“Could we have done more at the time? You can retrospectively say yes, absolutely, you could screen more, or you could change your stance. But at the time we had very, very few cases globally and in Canada,” Tam said.
Wage subsidy program opens
Monday also marks the first day that eligible businesses can apply for Ottawa’s $73-billion wage subsidy program.
The federal government initially proposed a 10 per cent wage subsidy for eligible workers but after criticism from businesses and the opposition, the government boosted the subsidy to 75 per cent of wages, offering up to $847 a week. Businesses that can are being urged to top workers up and cover the remaining 25 per cent.
The first payments should begin to arrive as soon as May 7, Trudeau said at his daily briefing on Monday.
“Whether you’re a charity that employs 200 people or a fast-growing startup that employs just 20, you will be eligible to up to $847 per week, per employee.”
The program should help employers and staff stay connected through the pandemic, the prime minister said, adding that 10,000 businesses have already applied since the portal opened Monday morning.
WATCH | Epidemiologist on why testing is key to reopening economy:
With no proven vaccines or treatments, governments around the world imposed a range of public health measures — including stay-at-home orders, physical distancing requirements and sweeping business closures — to try and slow the spread of the virus, or flatten the curve.
Saskatchewan has announced initial details around how it plans to proceed with a phased reopening and New Brunswick recently loosened restrictions on some outdoor spaces and allowed families to partner up in what’s been described as two-family bubbles.
Here’s what’s happening in the provinces and territories
The Office of the Seniors Advocate in British Columbia has announced an additional $500,000 to help support caregivers and seniors as part of the province’s emergency COVID-19 response plan. “Family care-giving can be intense for people,” seniors advocate Isobel Mackenzie said. “It can be stressful in the best of times.” Read more about what’s happening in B.C.
Alberta reported two new deaths and 216 new cases. Health officials say there is an outbreak involving 13 people at the Bearspaw First Nation in the southern part of the province, and four people have also tested positive in Calgary’s homeless community.
Meanwhile, the City of Edmonton is temporarily laying off another 900 employees in response to reduced transit service and lower demand for administrative services caused by the pandemic. Read more about what’s happening in Alberta.
WATCH | Province takes over Alberta long-term care home after COVID-19 outbreak:
Saskatchewan reported another death from COVID-19, bringing the toll there to five. The government says the person was in their 80s and hailed from the far north.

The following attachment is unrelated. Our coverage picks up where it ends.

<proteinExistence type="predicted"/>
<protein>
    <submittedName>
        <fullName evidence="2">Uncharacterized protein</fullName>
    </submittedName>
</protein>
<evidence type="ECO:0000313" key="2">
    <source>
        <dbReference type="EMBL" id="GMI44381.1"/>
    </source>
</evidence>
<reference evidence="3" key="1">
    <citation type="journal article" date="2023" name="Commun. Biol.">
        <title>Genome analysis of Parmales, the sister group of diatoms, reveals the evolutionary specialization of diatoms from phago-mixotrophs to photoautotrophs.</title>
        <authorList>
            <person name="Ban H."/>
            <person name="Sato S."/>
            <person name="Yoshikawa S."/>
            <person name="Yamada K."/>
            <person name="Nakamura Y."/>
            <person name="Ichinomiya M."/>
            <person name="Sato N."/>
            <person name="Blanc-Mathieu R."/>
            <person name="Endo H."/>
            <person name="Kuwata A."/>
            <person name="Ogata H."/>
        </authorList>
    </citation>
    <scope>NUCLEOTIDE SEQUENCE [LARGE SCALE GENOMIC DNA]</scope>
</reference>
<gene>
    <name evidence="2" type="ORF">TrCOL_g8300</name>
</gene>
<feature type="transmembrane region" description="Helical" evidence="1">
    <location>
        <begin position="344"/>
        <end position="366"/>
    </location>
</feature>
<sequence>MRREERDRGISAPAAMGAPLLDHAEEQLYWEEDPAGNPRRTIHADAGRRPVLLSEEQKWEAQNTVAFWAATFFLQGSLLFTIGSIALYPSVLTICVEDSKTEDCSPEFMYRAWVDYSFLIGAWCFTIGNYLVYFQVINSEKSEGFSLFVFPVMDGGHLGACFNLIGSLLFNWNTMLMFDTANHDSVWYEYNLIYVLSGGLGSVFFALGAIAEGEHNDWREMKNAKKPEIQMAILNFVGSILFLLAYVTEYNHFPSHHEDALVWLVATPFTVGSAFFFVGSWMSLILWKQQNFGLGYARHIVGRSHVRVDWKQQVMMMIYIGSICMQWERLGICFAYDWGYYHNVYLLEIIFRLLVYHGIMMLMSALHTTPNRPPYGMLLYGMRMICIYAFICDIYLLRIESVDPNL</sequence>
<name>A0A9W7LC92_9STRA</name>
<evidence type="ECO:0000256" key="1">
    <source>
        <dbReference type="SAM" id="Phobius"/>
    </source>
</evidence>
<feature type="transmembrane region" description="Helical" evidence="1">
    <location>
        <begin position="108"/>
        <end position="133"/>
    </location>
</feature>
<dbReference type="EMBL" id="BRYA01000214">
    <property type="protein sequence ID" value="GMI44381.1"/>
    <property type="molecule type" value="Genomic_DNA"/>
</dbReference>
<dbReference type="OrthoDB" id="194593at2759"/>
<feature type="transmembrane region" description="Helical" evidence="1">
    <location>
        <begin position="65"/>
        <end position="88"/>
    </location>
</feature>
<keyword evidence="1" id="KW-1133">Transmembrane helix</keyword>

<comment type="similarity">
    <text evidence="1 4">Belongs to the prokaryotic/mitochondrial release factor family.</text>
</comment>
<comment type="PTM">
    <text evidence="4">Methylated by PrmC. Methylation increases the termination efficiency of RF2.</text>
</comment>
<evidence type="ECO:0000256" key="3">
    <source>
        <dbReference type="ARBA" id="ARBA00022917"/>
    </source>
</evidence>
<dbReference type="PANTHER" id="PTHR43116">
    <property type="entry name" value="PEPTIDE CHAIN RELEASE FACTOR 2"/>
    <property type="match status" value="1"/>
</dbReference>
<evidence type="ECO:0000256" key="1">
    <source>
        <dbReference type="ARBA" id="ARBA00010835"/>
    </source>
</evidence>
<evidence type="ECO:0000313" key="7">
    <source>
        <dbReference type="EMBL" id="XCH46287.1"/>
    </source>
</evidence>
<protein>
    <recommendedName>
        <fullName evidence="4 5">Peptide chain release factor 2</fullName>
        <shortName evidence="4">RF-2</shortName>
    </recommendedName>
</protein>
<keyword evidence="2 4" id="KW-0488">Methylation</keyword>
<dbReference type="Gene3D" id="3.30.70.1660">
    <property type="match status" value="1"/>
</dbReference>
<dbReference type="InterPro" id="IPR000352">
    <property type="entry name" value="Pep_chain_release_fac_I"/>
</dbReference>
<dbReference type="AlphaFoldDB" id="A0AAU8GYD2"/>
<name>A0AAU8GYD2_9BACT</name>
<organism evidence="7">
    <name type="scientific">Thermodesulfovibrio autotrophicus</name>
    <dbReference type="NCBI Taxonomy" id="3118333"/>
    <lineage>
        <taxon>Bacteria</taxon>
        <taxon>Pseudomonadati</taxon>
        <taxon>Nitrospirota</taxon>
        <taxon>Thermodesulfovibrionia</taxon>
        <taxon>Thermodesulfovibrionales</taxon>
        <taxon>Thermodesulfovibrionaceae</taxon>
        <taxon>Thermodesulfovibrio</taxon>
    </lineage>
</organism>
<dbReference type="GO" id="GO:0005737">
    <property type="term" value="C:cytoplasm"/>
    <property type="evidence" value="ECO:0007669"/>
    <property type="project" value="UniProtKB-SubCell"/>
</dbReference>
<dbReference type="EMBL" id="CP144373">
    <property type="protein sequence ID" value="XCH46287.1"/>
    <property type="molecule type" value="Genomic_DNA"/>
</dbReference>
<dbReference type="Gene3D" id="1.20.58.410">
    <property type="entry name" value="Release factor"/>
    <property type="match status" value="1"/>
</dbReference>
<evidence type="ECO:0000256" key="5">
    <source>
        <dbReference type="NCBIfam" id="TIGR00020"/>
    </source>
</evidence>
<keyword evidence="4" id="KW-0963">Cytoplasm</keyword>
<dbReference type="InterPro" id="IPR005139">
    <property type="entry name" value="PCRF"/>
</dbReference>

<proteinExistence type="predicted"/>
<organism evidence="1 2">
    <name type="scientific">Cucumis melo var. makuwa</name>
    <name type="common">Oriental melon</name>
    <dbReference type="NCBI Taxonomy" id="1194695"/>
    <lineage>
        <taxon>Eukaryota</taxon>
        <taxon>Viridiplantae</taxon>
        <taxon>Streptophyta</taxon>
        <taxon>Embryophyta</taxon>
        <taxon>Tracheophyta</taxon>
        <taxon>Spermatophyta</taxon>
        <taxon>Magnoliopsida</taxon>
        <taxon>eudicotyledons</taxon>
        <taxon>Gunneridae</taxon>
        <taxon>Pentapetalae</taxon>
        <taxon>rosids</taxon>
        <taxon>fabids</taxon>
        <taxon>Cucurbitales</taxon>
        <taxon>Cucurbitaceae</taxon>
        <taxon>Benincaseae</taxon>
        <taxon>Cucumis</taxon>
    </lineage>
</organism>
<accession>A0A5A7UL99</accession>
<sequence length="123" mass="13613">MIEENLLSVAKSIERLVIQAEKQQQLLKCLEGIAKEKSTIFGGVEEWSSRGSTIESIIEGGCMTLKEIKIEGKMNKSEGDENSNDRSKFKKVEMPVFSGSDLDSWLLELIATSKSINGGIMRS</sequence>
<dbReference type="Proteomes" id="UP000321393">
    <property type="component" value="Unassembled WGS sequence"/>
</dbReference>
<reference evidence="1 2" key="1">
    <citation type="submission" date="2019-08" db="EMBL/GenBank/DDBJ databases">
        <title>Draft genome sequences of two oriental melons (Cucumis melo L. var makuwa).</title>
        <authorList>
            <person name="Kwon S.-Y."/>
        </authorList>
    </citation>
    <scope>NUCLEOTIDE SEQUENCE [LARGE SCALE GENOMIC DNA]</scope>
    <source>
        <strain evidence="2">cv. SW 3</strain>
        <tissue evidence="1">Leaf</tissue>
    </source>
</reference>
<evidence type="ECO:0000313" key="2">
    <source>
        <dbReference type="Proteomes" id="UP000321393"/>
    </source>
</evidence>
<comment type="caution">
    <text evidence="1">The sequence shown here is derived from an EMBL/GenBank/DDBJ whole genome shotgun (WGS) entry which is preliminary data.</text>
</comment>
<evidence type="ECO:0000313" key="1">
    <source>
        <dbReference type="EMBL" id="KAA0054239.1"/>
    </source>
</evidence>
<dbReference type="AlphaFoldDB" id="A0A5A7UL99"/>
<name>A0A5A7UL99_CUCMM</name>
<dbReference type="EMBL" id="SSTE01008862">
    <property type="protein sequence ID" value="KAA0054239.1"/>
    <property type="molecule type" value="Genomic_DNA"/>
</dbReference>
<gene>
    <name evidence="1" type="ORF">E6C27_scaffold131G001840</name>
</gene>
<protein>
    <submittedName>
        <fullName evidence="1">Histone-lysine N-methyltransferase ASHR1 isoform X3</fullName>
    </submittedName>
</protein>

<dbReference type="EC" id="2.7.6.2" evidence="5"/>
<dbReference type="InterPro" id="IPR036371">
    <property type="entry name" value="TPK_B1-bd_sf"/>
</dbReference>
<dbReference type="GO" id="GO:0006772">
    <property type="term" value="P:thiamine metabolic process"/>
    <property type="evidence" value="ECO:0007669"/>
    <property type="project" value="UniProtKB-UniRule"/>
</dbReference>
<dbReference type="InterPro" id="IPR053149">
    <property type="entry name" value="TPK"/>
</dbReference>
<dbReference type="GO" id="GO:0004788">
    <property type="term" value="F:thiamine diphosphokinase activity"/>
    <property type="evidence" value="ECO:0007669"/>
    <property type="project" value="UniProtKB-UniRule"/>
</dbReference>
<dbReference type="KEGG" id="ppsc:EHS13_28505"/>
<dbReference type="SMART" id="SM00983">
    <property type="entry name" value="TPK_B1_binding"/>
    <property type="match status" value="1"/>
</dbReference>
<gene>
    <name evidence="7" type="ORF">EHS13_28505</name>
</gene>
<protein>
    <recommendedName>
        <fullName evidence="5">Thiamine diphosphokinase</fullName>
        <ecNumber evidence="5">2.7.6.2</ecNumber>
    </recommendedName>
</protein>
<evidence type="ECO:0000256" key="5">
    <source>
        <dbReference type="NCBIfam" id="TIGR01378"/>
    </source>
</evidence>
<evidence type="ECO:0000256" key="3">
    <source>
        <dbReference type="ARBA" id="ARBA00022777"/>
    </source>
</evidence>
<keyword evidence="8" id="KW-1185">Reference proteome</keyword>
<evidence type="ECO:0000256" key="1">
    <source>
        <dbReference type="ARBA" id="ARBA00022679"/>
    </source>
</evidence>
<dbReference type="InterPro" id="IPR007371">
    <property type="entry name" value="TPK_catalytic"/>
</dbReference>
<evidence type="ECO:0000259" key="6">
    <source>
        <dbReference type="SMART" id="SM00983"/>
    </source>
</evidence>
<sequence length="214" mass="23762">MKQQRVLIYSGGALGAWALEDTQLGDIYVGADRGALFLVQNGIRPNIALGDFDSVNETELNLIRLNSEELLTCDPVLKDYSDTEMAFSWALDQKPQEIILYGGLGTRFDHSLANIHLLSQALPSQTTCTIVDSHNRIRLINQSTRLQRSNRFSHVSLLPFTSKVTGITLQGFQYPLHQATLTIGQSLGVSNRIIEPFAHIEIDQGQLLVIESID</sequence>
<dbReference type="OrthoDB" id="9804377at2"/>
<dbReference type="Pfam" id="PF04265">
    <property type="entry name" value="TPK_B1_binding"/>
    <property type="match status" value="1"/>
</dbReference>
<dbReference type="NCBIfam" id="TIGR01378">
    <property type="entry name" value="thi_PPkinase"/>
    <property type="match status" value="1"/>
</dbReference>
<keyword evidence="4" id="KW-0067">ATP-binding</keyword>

That region is experiencing an outbreak of cases, with the mayor of La Loche, a remote community about 600 kilometres northwest of Saskatoon, saying it had around 20. Read more about what’s happening in Saskatchewan.
Ontario is reporting 424 new cases, and 57 new deaths. In long-term care — information that comes from a separate database — there were 17 more deaths in the previous day and there are now outbreaks in 150 homes. Read more about what’s happening in Ontario.
Quebec announced 84 more COVID-19 deaths in the province. Premier Francois Legault said the COVID-19 situation is largely under control with the exception of long-term care centres, where 75 of the 84 new deaths originated.
He thanked the thousands of people who have submitted CVs to work in the facilities, including Olympic medal-winning figure skater Joannie Rochette and Super Bowl-winning football player Laurent Duvernay-Tardif. Read more about what’s happening in Quebec.
New Brunswick did not report any new cases for the ninth straight day. To date, 112 people have recovered from the virus and three remain in hospital, none of whom are in the intensive care unit. Read more about what’s happening in N.B.
Prince Edward Island, which has reported only 26 coronavirus cases since the outbreak began, had no new cases to report on Monday for the 12th straight day.
Chief Public Health Officer Dr. Heather Morrison said the plan to ease public health restrictions is being finalized and should be released this week. Read more about what’s happening on P.E.I.
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Newfoundland and Labrador is reporting no new cases of COVID-19. The province has confirmed 258 cases of the illness and 221 people have recovered.
Dr. Proton Rahman, a clinical scientist and professor of medicine at Memorial University of Newfoundland, presented models Monday looking at the spread in the province, showing the first wave of infections has been brought under control. Rahman said it’s appropriate to start thinking about reducing public health measures in a phased and controlled way. Read more about what’s happening in N.L.
Online school is getting underway in Inuvik, N.W.T. Read more about what’s happening across the North.
Here’s a look at what’s happening in the U.S.
From The Associated Press, updated at 3:30 p.m. ET
In the U.S., the Centers for Disease Control and Prevention (CDC) was to release new priorities for coronavirus testing Monday, including testing asymptomatic individuals in high-risk settings.
And the White House was set to unveil what it described as a comprehensive overview of its efforts to make testing for COVID-19 more widely available.
The White House is aiming for states to have enough tests and needed supplies to test at least 2.6 per cent of their populations per month — a figure needed to catch asymptomatic spread.
The administration is also releasing a “testing blueprint” for states, outlining how they should prioritize testing as they devising their reopening plans.
It includes a focus on surveillance testing, as well as “rapid response” programs to isolate those who test positive and identify those they came in contact with.
The administration aims to have the market “flooded” with tests for the fall, when COVID-19 is expected to recur alongside the seasonal flu.
Governors in states including hard-hit New York and Michigan are keeping stay-at-home restrictions in place until at least mid-May, while their counterparts in Georgia, Oklahoma and Alaska are allowing certain businesses to reopen.